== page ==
Deeds Office processing speeded up by lower throughput
One of the major problems in the Cape property sector has been solved by the drastic slow down in house sales: the Deeds Office is now no longer over-burdened and has caught up on the transfer of properties and the registration of bonds.
At the height of 2006/2007 boom, Bill Rawson, CEO of Rawson Properties, says it often took three months or longer to finalise a transfer, with the possibility of further delays if there were any mistakes in the documentation.
Today, said Rawson, an efficient conveyancer is usually able to transfer and tie up all the legalities on a property within six weeks, the Deeds Office paper work being completed within ten days.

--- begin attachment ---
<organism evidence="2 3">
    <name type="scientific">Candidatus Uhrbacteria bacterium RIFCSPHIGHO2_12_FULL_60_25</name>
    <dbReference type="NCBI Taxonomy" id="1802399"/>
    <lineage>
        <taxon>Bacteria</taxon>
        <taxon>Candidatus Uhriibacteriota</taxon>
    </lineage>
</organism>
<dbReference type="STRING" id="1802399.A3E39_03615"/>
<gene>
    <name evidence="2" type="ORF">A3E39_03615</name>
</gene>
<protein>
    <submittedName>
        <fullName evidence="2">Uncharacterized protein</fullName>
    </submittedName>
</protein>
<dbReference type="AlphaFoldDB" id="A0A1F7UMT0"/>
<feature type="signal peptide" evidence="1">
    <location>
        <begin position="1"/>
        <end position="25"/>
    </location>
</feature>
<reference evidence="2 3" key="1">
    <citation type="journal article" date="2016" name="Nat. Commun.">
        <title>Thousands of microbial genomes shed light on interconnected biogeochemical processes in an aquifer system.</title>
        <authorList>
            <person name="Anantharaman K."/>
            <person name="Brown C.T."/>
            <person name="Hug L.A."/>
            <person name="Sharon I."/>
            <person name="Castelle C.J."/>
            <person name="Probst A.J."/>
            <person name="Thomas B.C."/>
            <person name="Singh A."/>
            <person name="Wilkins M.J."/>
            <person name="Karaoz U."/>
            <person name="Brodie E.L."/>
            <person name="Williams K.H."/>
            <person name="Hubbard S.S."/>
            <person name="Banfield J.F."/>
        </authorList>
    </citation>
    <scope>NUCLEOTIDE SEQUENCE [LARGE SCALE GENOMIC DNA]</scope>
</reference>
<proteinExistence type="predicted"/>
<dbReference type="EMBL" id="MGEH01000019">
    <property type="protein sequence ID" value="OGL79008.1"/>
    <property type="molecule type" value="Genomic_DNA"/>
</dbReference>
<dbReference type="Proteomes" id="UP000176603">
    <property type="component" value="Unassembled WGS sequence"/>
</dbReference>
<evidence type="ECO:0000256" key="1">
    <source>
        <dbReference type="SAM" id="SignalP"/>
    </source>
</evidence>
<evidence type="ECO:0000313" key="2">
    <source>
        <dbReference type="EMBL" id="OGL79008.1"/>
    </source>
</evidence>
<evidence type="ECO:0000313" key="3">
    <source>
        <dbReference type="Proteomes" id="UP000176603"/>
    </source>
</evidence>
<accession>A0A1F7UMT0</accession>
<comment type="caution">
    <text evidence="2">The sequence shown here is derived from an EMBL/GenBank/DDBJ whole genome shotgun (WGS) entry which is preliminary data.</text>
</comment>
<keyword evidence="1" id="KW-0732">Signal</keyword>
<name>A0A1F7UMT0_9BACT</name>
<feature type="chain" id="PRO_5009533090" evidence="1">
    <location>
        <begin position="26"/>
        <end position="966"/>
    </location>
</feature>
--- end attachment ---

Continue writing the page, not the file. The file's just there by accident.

This rapid improvement, said Rawson, has caused difficulties for a few buyers, particularly those planning to use the proceeds of a previous sale for the new purchase. Some have had to pay for their new property well before receiving the money from their previous home and this has involved funding expensive bridging finance.
Rawson pointed out, however, that it is perfectly acceptable to include a clause in the sales document stipulating that the payment is contingent on the full payout from the first property being received. Buyers should insist that such a clause is written into their documents if there is any doubt as to when a sale will go through.